In most societies where unjust practices are ubiquitous, a form of social retaliation is almost always imminent. The colony, which was ruled by an administration guilty of corruption and unfair practices, found an agent of social transformation via Nathaniel Bacon. But it is vital to understand that Bacon himself staged this uprising because he also has his own interests to protect and preserve. It just happened that he shares the same interests with the majority who were ruled by the Berkeley administration. The antagonistic nature of this historic marker is a clash of interests among the powerful and the subjects. The manifesto, although clearly laying out the crimes committed by the administration, however fell short on the expatriation of Indians component. It calls for the expatriation of Indians as well as the termination of commercial transactions with them but it offered no suggestions as to where Indians should be relocated. This lowered the feasibility of the manifesto's expatriation demand. This case reflects the unjust social hierarchy which has long existed: where the powerful oppresses the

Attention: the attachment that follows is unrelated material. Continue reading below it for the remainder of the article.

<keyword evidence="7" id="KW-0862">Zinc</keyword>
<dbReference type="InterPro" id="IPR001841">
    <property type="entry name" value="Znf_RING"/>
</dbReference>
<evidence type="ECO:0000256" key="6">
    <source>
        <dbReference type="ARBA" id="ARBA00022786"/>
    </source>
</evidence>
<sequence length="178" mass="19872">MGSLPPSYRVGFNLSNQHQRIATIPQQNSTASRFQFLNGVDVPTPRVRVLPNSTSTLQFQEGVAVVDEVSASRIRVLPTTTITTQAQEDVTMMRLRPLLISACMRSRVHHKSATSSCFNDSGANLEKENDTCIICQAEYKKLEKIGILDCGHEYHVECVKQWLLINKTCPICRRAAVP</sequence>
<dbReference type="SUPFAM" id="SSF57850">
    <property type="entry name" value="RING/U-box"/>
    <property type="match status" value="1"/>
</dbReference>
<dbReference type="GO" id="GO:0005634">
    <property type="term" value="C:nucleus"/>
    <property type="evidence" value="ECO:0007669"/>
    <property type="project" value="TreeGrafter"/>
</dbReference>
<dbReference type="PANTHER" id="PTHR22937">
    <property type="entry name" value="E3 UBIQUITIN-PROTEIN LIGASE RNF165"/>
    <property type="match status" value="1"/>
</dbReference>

The owners of the ship Dispatch issued the following orders to the ship captain William Barry: to purchase slaves that are healthy, strong, of convenient age (i.e. possibility no one under 10 and beyond 25 years old), mostly stout males. The owners also ordered Barry to let the slaves be well and to carefully look after them. Barry is also to set the netting high enough and keep the slaves hand bolted to prevent them from jumping off the ship. The voyage ran for about 40-60 days, with the conditions of the slaves deteriorating by each passing day. Some have died while some have chosen to throw themselves overboard (Lepore, 2000, pp. 132-136). This article presents an all-together different and highly deviated norm of the 18th century as compared to our present-day norms. This historical document represents the commodification, not of human labor, but of the human body itself. In one part of the ship owners' instruction to Barry, they were justifying such horrifying activities by saying that "seeing in that Commodity, there's no mentality to be feared." Issues of migration of labor which continue to exist until now, have resurfaced in our minds via this historic document. Paradoxically, at the end of the owners' instruction on how to purchase and how to keep the slaves intact after the end of the voyage, they were wishing for "Good God Almighty protection." One brings to question the kind of religious and moral norms that existed during this century. Moreover, it prods us to think of the kind of economic conditions that allow for such horrendous practices. This in turn reverberates how history allows people to see the past and what might happen in the future. The past has shown details of oppression and exploitation. Needless to say, it would be quite impossible to conclude that this kind activity no longer happens in our present-day labor practices.